Three Dangers to Avoid When Reading/Studying the Scriptures

Note that I am most certainly not saying that you should avoid reading or studying the Bible (more on that below). You should read and study the Bible, you just shouldn’t do these things when you do.

1. Don’t Read and Study the Bible Simply to Learn Facts.

If we use the heart-head dichotomy here, we’re talking about using the Bible to fill our heads.

I know people who know all the eschatological views and the Scriptural arguments and proof-texts pro and con. I know people who can refute the false teachers, who love it when Jehovah’s Witnesses or Mormons come to their door because they can argue the Scripture for hours. I know people who know every minor character in every incidental story in the Old Testament and who could challenge a ThD to a Bible trivia contest and win.

Sadly, knowing trivia and facts is not that same as knowing God’s Law as taught in Psalm 1:2. Many of these same people can’t be bothered actually to go to church regularly and participate in the life of the body because they “find nothing to challenge” them. The man I mentioned who can argue with the false teachers also can’t control his temper. The man I mentioned who knows all the eschatological views is haughty and arrogant and looks down on people who don’t know as much as him. He wants to be a teacher but I pity the pastor who gives him a teaching position almost as much as I pity the people who will sit under him.

Knowing the Bible is supposed to teach us love (1 Timothy 1:5). Learning facts is good, it’s important because it’s foundational. But your study of God’s Word cannot end there.

2. Don’t Read and Study the Bible Simply to be Inspired.

This is the heart aspect of the heart-head dichotomy.

The Bible is not a collection of statements designed to inspire you to live life to the fullest and realize your true potential. It is the story of God’s dealings with his people. It is about how God is making a people for himself and his working in and through those people to make a creation fit for his glory.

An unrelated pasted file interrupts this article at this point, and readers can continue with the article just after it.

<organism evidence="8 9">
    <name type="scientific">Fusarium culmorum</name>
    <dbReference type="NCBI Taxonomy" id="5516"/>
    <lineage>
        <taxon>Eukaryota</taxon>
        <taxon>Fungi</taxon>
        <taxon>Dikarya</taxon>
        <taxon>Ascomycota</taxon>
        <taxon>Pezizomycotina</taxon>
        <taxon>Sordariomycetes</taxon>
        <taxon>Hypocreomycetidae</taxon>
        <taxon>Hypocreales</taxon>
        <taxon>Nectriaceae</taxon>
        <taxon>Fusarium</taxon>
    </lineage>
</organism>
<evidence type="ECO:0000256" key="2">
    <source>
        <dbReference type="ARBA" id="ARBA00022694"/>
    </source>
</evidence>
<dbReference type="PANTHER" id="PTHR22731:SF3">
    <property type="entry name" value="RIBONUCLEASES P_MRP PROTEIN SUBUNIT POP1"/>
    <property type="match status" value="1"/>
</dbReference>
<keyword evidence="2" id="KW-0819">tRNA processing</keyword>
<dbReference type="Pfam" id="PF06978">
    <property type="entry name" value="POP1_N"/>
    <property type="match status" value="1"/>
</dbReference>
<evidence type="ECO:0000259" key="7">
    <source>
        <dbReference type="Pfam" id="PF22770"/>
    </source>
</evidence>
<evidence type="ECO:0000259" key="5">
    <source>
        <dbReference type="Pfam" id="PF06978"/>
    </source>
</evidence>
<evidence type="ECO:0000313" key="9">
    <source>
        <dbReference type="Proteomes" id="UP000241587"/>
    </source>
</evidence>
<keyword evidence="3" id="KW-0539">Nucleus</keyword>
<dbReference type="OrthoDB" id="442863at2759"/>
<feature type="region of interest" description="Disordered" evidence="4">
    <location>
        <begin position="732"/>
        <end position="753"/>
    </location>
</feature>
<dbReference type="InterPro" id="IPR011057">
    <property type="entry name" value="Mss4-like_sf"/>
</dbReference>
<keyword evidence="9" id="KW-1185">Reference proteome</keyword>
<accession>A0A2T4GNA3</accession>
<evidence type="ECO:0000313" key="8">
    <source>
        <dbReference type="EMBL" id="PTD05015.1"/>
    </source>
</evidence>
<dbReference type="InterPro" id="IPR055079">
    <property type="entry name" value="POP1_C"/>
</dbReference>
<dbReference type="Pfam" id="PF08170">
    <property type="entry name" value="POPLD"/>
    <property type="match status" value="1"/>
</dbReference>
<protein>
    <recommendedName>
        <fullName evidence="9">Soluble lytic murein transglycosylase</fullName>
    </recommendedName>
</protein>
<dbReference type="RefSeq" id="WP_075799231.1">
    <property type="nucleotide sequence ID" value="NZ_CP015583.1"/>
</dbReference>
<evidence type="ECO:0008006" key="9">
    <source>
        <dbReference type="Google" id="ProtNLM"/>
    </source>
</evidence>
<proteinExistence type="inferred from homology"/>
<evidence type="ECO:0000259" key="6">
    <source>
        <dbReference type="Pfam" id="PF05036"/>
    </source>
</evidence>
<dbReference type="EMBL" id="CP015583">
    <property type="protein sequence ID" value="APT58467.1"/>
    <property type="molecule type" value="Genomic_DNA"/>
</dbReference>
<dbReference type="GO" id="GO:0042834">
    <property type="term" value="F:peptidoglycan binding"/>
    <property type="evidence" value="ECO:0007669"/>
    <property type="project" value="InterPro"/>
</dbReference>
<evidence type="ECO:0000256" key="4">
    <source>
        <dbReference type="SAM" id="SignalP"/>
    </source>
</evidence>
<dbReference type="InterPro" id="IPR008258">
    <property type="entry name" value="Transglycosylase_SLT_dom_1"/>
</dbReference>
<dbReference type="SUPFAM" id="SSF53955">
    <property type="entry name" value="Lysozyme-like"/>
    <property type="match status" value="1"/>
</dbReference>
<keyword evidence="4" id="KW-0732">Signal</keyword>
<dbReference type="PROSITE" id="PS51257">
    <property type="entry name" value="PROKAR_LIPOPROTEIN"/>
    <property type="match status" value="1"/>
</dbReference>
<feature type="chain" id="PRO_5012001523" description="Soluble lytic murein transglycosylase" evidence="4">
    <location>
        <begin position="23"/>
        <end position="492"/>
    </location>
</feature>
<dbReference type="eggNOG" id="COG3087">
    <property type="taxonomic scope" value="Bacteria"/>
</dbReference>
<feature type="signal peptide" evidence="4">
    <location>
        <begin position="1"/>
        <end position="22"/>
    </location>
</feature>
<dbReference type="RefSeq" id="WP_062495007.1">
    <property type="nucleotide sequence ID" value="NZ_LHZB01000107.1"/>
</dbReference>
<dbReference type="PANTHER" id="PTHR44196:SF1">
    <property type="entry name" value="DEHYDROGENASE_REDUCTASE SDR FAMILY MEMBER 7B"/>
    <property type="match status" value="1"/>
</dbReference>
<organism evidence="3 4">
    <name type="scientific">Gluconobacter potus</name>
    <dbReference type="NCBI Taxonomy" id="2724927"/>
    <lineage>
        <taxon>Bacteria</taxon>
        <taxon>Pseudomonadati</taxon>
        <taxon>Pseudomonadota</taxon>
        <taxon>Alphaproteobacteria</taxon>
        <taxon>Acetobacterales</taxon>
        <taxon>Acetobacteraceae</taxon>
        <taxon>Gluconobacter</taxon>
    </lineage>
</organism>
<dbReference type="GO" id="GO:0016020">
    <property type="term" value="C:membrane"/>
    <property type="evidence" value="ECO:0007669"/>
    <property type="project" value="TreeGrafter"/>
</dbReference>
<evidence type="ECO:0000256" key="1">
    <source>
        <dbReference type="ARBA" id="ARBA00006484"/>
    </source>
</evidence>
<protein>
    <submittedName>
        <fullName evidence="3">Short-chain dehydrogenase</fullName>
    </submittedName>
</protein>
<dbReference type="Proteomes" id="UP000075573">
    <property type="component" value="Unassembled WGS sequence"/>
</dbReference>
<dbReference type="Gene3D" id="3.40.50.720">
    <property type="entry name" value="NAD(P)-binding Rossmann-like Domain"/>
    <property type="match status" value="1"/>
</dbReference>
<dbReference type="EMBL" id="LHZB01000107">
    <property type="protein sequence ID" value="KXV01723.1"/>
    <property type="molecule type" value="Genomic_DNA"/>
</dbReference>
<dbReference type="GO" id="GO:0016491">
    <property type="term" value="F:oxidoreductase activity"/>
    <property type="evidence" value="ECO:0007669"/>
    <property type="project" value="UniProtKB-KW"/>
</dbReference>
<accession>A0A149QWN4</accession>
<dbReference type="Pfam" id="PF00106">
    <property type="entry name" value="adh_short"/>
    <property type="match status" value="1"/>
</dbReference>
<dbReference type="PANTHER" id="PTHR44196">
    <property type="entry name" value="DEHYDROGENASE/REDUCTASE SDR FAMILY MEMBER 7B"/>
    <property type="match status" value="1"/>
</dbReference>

God does not exist to serve as your cheerleader. Jeremiah 29:11 and similar oft-abused passages really have very little to do with whether you get this job, get that promotion, get into this school, or any of those things that, as important as they are in this life, pale in comparison to the plan God has for the universe and your part in that plan.

Such a way of looking at the Bible is really a little selfish, don’t you think? As if God sent his Son to die in fulfillment of centuries of prophetic speaking simply to get you that promotion at the job you don’t really like all that much anyway just so you can upgrade from the Ford Fusion to the Ford Taurus which will be in the junkyard in a decade anyway.

Surely God has bigger things in mind than that.

3. Don’t Read and Study the Bible Simply to Win Theological Arguments.

Sadly, too many churches (of all different stripes) have spent more time defining themselves against the theological and ecclesial landscape, usually in a way that elevates themselves, and not enough time simply doing what they’re called to do.

To be more blunt, what I mean is, we (this is a generic “we”) spent too much time talking about why we are a true church and why others aren’t, or why we’re better than the church down the street, that we almost died spiritually because we couldn’t simply be the church.

Some people learn the theological facts (see number 1 above) and end up turning every evangelistic opportunity into an argument because they confuse apologetics with evangelism, or, worse yet, they think that if they win the argument, their job is done.

So are you saying I shouldn’t read and study God’s Word?

NO! A thousand times NO! (Don’t make me explain what a false dichotomy is, really.) The Word is life, the Word is power, the Word is strength! You must read and study it.

The righteous person loves God’s Law (Psalm 1:2a). The meditate in it day and night. (“Meditate” = “hagah,” literally “to mumble to oneself.”) They are consumed with the Word of God such that they are constantly rehearsing it to themselves because they want to live it!

And they don’t use this obedience as a tool to manipulate God to receive earthly blessings.

God’s Word is meant to be lived out. That means, reading God’s Word to hear what God has said, not what you want God to say. It means using God’s Word for the purpose for which it was intended, not for your own ends.

About Michael R. Jones

Pastor and PhD candidate writing on Paul's theology of suffering.
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One Response to Three Dangers to Avoid When Reading/Studying the Scriptures

  1. doulos tou Theou says:

    Reblogged this on A Glorious Revolution.

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